Pilgrims find hope and inspiration at reconstructed shrine: Welsh saint reputed to have healing powers becomes focus for worshippers

HUNDREDS of pilgrims have made their way over the past year to pray beside the shrine of an obscure Welsh holy woman who is the patron saint of hares. Her shrine, believed to be the oldest Romanesque reliquary in northern Europe, was reconstructed from broken fragments found in the lych gate and walls of the church.

The holy woman, Saint Melangell, has given her name to the hamlet and the church which lie hidden in an isolated valley near Llangynog, mid Wales. The saint's relics, which were reputed to have healing properties, are contained in the restored shrine in the chancel of the church.

In ancient times pilgrims prostrated themselves beneath the reliquary, sometimes all night, in the hope of cures. Today able-bodied pilgrims walk two miles from Llangynog along a narrow country lane and often take part in a service at the church before praying quietly beside the shrine. Among the supplications written by pilgrims in a book in the church are requests for help with multiple sclerosis, leukaemia, and one man has requested prayers to help him overcome anger, depression and alcoholism. After visiting the church pilgrims may be offered tea and Welsh cakes by Evelyn Davies, who assists her husband the vicar, the Rev Paul Davies, with pastoral work.

Mrs Davies, who has recovered from a cancer operation eight years ago, said: 'People who are dying find great peace here. We see a lot of young people with cancer who have not thought much about death. They become very frightened when they find for the first time that events are overtaking them.'

The church of Saint Melangell lies at the head of a small valley, at end of a road which goes nowhere else. It is built on a Bronze Age site which existed at least 1,000 years before the Christian era according to radio-carbon dating.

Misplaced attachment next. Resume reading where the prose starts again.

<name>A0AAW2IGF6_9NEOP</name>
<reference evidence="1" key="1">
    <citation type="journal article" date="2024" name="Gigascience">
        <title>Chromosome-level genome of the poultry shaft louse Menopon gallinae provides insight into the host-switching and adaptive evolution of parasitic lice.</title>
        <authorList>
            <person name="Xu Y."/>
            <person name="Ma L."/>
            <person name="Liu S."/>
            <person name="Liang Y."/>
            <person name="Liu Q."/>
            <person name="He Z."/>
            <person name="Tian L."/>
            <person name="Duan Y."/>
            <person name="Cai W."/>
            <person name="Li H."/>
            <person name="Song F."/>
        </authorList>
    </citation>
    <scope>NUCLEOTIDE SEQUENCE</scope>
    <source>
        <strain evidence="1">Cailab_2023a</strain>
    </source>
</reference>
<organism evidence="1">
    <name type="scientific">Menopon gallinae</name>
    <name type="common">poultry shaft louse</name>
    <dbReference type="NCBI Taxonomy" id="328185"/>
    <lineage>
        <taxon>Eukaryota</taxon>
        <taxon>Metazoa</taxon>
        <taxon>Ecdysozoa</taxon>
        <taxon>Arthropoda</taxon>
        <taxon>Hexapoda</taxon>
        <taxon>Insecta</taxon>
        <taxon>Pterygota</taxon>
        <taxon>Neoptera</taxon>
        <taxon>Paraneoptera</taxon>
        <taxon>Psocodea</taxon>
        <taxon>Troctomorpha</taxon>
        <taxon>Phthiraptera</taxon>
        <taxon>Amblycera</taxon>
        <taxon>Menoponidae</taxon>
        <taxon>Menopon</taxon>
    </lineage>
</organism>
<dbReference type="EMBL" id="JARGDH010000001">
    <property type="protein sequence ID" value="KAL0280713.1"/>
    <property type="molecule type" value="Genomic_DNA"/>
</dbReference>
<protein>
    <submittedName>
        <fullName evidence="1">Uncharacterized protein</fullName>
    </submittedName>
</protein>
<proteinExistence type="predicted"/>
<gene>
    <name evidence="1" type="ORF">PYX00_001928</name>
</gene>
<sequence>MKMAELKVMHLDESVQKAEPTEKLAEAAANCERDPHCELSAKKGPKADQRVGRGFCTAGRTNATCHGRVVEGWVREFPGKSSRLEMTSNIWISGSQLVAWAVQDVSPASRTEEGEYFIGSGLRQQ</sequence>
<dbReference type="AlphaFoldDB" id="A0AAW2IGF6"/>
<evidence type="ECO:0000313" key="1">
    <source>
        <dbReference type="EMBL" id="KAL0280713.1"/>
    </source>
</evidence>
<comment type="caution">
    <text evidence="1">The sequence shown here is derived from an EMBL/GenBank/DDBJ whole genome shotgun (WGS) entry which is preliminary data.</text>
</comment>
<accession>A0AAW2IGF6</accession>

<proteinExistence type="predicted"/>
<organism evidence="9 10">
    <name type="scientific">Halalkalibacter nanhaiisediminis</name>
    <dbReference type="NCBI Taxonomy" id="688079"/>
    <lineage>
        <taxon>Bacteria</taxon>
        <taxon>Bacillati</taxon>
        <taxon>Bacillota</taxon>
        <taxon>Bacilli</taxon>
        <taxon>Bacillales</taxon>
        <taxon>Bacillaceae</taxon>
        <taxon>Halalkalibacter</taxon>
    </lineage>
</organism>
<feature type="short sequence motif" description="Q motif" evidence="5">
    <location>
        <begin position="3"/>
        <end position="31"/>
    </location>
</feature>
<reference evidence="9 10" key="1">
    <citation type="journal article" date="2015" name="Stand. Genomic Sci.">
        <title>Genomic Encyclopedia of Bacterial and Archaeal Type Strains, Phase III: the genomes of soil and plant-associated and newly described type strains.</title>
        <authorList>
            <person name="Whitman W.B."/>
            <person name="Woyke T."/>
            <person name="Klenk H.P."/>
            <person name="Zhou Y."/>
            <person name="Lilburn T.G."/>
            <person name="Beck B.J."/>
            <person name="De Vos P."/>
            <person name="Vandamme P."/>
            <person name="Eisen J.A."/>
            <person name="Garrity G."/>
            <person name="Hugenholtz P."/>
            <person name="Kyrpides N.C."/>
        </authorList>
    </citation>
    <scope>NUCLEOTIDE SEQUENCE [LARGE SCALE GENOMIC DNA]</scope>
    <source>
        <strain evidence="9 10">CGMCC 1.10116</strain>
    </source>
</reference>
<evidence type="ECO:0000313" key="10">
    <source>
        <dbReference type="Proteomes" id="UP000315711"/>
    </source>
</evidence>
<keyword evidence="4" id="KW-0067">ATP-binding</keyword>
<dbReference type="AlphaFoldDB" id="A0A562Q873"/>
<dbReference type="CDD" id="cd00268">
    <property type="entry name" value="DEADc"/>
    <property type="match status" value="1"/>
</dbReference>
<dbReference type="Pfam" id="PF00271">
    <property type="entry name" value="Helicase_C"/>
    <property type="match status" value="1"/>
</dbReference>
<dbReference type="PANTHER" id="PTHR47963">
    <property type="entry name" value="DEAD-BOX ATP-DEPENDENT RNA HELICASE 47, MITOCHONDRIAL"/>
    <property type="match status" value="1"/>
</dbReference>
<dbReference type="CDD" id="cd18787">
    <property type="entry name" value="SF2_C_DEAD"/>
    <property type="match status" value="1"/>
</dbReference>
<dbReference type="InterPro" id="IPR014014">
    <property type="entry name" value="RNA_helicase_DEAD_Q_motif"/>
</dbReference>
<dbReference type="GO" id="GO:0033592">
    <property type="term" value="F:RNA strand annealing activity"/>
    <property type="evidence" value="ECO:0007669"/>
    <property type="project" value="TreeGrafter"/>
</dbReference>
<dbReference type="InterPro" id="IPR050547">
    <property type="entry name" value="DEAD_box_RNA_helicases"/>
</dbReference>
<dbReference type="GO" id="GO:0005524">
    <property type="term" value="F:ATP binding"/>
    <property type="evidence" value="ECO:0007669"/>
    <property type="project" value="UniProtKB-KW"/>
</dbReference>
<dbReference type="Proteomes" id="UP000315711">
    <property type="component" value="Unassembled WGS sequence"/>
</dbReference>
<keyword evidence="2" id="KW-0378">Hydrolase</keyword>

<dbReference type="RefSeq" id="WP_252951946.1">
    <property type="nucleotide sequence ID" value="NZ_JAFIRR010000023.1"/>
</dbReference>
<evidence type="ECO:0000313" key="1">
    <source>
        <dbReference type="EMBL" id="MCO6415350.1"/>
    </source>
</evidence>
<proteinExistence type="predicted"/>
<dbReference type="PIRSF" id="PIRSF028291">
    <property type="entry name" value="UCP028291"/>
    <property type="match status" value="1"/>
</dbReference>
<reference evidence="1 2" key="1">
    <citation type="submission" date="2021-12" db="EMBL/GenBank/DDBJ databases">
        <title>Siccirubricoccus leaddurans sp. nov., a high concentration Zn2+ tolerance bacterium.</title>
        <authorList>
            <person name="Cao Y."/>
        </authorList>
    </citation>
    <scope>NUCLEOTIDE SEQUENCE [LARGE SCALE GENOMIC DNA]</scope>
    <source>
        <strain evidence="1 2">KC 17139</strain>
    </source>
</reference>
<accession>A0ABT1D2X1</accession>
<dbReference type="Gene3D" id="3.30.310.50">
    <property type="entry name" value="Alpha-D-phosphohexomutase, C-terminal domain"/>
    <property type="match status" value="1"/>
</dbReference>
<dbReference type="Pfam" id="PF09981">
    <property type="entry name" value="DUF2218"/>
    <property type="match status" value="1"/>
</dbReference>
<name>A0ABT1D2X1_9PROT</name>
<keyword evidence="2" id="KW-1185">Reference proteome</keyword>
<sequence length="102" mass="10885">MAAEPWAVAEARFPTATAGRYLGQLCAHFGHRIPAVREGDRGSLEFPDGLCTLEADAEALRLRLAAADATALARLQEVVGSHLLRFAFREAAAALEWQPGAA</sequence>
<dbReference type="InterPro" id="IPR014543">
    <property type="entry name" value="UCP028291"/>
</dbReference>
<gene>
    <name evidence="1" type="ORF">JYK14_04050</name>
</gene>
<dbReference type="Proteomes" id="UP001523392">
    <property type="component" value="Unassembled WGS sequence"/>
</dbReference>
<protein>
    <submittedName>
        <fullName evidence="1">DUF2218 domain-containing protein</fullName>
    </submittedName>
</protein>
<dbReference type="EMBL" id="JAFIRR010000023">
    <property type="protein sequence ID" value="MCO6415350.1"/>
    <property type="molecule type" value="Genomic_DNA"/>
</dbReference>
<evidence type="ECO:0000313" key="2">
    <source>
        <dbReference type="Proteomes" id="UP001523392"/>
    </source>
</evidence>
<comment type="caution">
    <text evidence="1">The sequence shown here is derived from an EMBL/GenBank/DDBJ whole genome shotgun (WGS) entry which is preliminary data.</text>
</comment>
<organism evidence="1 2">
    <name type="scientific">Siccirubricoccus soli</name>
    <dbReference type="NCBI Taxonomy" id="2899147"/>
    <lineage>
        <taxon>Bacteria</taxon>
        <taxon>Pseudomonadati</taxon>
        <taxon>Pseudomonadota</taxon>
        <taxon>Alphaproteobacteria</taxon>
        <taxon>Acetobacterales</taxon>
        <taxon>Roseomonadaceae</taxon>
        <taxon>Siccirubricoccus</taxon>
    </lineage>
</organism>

Ancient yew trees in the graveyard are about 2,000 years old and were probably planted to ward off evil spirits when the site was used for pagan rites.

'Pennant Melangell is a place of contemplation, beyond time, and beyond speech,' Mrs Davies said. 'People who visit this place often find it helps them to come to terms with their illness. We try to help them put aside their fears of the future and live in the present time.' Saint Melangell came to the valley in 607, fleeing from the prospect of a dynastic marriage arranged by her father who was part of the ruling family in Strathclyde. Melangell, whose latin name was Monacella, founded a nunnery in the valley and became associated with the cult of the hare.

According to legend she gave protection to a hare that was being hunted by Brochwel, Prince of Powys. When the huntsman raised his horn to urge on the hounds it stuck to his lips and the hounds were repulsed.

In pagan Britain the hare was revered as a goddess of fertility. Such beliefs remained alive long after conversion of the local population to Christianity.

The shrine of the saint was thrown out of the church in the 17th century when the Reformation challenged the validity of such healing cults. But her bones were preserved in what is believed to be her original grave, covered by a large slate stone. Now her bones have been re-interred in the shrine. 'Many local saints have been forgotten but for some reason Melangell's ministry has carried on,' Mrs Davies said. 'This is a holy place. Donald Allchin, who is professor of Celtic Spirituality at University College of North Wales, calls it a thin place - where heaven and earth are close together.'

(Photographs omitted)